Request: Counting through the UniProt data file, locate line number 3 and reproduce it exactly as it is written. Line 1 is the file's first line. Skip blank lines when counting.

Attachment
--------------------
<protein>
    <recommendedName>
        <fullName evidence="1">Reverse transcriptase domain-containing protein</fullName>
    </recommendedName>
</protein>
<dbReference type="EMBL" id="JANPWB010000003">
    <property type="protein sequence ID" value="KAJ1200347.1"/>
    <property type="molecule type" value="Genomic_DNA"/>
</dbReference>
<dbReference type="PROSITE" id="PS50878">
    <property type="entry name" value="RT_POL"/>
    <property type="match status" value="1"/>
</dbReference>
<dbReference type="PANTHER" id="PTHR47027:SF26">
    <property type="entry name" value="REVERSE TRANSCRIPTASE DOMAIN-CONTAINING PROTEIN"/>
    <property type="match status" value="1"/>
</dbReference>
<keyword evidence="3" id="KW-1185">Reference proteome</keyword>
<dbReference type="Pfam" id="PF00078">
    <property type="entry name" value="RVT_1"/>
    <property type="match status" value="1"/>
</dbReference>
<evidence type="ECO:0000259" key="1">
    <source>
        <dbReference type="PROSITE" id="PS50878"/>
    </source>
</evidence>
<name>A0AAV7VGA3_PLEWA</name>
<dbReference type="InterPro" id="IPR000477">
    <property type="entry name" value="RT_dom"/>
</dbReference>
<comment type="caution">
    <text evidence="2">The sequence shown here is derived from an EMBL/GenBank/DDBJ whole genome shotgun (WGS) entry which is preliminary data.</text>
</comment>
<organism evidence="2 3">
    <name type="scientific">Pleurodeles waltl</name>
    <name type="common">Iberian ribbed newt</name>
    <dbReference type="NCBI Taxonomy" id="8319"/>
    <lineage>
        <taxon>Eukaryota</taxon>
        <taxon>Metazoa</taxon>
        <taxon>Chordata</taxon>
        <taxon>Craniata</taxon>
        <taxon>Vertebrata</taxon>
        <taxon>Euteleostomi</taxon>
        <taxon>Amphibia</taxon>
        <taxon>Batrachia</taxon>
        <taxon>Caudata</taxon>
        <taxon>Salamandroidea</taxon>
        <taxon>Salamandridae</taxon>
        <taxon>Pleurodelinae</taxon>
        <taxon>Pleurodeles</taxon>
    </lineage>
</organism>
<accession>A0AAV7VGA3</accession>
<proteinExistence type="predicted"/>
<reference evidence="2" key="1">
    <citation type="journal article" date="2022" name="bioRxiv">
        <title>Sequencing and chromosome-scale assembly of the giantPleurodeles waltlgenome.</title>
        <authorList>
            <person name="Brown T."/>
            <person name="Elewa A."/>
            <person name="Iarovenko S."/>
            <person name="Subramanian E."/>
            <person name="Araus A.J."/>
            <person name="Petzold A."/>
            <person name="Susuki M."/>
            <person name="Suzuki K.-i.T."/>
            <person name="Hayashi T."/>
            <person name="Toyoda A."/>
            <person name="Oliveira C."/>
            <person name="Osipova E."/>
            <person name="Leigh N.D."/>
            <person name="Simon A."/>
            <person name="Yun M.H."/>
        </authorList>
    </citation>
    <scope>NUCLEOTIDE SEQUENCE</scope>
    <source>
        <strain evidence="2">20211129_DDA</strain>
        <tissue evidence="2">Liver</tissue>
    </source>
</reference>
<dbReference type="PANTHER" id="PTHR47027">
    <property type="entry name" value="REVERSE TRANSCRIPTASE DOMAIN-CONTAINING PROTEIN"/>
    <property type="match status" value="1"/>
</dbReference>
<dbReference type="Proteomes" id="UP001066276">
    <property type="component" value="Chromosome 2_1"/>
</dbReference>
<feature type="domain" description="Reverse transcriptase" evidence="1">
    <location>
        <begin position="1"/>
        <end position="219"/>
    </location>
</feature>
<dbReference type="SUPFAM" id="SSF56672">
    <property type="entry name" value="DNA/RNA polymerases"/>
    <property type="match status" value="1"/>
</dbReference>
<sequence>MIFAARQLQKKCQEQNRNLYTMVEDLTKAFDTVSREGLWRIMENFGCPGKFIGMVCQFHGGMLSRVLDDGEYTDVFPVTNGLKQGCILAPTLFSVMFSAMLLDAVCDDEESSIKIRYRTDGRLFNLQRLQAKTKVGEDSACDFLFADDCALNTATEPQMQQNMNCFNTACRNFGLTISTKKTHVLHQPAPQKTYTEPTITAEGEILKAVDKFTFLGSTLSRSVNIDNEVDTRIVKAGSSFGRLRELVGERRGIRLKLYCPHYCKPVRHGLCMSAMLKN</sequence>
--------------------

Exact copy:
        <fullName evidence="1">Reverse transcriptase domain-containing protein</fullName>